QUESTION: And I know we don’t have a lot of time, but just very briefly, North Korea, big issue here. What is your understanding in brief about what Myanmar was/is doing with North Korea in terms of nuclear or missile technology?
SECRETARY CLINTON: Well, there has been a military-to-military relationship in the past around missile technology in particular. But we've been pressing very hard on that, and we had a receptive audience yesterday in talking about the need to end that relationship if the country expects, under this current government, to have any deeper engagement with us, politically or economically, or with South Korea, which has a great deal to offer in terms of development assistance and the like. So we've made it clear that it would be difficult for us to pursue our engagement unless that relationship was once and for all ended.
QUESTION: And one question on Iran. Right now there's a lot of extreme behavior by Iran. We've had the Saudi Arabia plot; we had the attack on the British Embassy; there are other reports about Germany against U.S. interests still being investigated. What is going on? I mean, is Iran and the leadership becoming unhinged, or is this some deliberate policy of destabilization?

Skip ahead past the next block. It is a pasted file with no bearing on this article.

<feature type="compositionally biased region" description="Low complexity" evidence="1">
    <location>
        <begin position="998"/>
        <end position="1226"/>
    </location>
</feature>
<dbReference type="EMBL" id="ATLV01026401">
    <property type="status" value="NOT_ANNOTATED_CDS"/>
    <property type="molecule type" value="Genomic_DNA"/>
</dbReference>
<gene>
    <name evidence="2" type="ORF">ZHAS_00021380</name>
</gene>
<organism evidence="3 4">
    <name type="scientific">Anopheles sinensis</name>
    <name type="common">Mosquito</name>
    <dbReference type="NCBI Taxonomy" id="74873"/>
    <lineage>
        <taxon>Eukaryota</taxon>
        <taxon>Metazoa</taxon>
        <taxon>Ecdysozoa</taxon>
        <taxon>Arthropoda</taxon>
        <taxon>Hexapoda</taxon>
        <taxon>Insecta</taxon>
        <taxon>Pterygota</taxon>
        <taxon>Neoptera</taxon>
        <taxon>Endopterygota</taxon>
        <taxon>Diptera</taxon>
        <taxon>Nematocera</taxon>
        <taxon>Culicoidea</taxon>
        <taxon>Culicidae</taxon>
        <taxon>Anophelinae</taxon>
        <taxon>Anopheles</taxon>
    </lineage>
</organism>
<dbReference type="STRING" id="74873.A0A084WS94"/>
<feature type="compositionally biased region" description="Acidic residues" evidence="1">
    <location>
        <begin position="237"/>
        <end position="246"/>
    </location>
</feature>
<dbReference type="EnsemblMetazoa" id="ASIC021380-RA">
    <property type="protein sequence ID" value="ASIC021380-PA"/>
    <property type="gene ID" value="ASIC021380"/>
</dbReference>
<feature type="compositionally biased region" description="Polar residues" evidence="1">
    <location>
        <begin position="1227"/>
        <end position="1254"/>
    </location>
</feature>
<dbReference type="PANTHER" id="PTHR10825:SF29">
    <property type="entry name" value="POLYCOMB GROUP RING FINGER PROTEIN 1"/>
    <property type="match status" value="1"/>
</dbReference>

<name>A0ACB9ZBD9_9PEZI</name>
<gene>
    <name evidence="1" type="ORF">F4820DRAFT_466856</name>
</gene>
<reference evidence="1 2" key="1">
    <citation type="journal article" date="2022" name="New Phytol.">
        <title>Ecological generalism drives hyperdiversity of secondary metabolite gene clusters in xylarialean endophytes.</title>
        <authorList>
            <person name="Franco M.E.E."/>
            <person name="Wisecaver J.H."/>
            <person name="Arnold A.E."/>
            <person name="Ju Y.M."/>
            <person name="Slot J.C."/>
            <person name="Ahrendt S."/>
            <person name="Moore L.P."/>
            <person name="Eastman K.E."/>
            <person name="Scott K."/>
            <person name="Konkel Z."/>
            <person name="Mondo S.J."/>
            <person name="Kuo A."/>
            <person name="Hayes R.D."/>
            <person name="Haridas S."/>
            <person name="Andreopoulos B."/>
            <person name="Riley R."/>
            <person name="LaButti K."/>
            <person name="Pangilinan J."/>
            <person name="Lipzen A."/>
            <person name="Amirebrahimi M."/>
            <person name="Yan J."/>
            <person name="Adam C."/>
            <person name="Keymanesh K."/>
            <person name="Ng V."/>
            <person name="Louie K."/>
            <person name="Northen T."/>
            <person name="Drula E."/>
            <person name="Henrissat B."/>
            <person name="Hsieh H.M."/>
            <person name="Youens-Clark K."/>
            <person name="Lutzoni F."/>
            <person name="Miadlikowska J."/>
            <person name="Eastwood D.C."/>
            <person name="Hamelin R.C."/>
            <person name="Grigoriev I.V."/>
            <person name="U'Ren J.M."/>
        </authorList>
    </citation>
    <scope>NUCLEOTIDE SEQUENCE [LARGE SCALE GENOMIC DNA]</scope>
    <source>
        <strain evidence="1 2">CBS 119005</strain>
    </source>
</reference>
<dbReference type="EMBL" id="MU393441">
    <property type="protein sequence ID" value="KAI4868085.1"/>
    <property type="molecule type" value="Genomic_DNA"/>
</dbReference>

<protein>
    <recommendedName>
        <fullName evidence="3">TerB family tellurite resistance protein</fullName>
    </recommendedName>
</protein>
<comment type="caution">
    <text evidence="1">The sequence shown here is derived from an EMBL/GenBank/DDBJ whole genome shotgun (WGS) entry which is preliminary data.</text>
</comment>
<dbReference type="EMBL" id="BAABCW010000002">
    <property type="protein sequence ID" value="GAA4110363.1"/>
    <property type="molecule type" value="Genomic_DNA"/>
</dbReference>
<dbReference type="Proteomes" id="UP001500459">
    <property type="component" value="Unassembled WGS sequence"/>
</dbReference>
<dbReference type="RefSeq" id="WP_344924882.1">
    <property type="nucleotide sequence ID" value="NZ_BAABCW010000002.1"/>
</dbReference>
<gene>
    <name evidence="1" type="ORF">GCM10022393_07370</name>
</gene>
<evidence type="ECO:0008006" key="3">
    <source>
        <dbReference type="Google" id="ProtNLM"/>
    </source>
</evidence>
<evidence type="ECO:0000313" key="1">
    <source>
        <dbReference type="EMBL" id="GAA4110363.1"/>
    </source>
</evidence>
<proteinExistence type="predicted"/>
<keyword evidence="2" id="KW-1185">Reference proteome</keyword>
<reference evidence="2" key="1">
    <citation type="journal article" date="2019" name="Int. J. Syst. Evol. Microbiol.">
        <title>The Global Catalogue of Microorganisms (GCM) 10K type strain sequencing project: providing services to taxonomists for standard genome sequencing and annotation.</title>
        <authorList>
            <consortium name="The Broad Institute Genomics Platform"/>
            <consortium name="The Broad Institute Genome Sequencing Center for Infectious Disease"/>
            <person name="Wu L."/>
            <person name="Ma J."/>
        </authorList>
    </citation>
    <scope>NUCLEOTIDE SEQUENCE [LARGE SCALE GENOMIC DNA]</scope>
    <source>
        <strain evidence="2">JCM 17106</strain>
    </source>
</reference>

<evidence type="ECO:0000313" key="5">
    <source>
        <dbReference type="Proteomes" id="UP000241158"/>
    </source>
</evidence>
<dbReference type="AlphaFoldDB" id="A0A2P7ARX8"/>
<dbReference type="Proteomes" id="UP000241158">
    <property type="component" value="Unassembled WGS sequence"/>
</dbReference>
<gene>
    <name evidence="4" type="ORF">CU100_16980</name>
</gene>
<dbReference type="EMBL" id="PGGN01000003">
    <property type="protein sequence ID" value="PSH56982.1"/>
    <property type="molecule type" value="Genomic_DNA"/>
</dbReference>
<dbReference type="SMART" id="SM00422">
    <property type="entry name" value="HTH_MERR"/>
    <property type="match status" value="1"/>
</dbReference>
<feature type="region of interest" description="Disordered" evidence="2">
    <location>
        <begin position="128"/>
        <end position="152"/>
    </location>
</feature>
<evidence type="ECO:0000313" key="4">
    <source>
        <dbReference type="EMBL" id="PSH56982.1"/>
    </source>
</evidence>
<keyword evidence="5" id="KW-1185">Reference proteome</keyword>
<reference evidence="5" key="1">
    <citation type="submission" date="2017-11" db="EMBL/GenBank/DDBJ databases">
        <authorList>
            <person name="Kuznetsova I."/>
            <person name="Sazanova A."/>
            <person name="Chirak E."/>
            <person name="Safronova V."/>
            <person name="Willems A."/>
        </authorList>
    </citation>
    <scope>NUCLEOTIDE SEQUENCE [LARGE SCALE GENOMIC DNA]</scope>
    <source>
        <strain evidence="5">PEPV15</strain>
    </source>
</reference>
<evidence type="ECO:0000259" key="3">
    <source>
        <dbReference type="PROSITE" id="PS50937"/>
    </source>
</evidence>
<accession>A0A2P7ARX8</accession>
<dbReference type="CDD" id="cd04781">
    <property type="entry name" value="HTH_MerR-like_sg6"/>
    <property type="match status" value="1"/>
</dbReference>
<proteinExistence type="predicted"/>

SECRETARY CLINTON: Jill, we have observed the leadership in Iran engaged in a very serious power struggle between the supreme leader and those around him, the presidency and those around it. So we think there's a lot of jockeying going on. We believe that the military, the Iranian Revolutionary Guard, particularly the so-called Qods Force, is gaining in authority, and that's a dangerous signal, because they seem to be quite reckless. There's a long history of provocative actions stretching from Saudi Arabia to Argentina that they have precipitated. And it goes with our constant warning to the international community that we're dealing with a dangerous regime, one that is unpredictable, that seems to be almost irrational from time to time as to the actions they’re taking.
I mean, what did it do for them to unleash mobs against the British Embassy, other than harden the resolve of so many people against them? Their plot against the Saudi Ambassador to the United States seems unbelievably reckless. So it is a sign of desperation, whether it's because of their internal power struggles, their personality conflicts, the fact that we know the sanctions are really having an impact on them. I can't predict all of the reasons or the directions that it will go, but it underscores the policy that we've been following in the face of their refusal to change their behavior.
QUESTION: But it doesn't seem to be leading to anything. It's not stopping their program.
SECRETARY CLINTON: Well, we think that the sanctions have had a quite serious effect on them. Now, we know that there's more to be done, which is why Secretary Geithner and I announced more sanctions about a week ago, and you just saw the European Union adopt more sanctions. So the vice is getting tighter.
QUESTION: Well, thank you very much, Madam Secretary.
SECRETARY CLINTON: Thank you, Jill.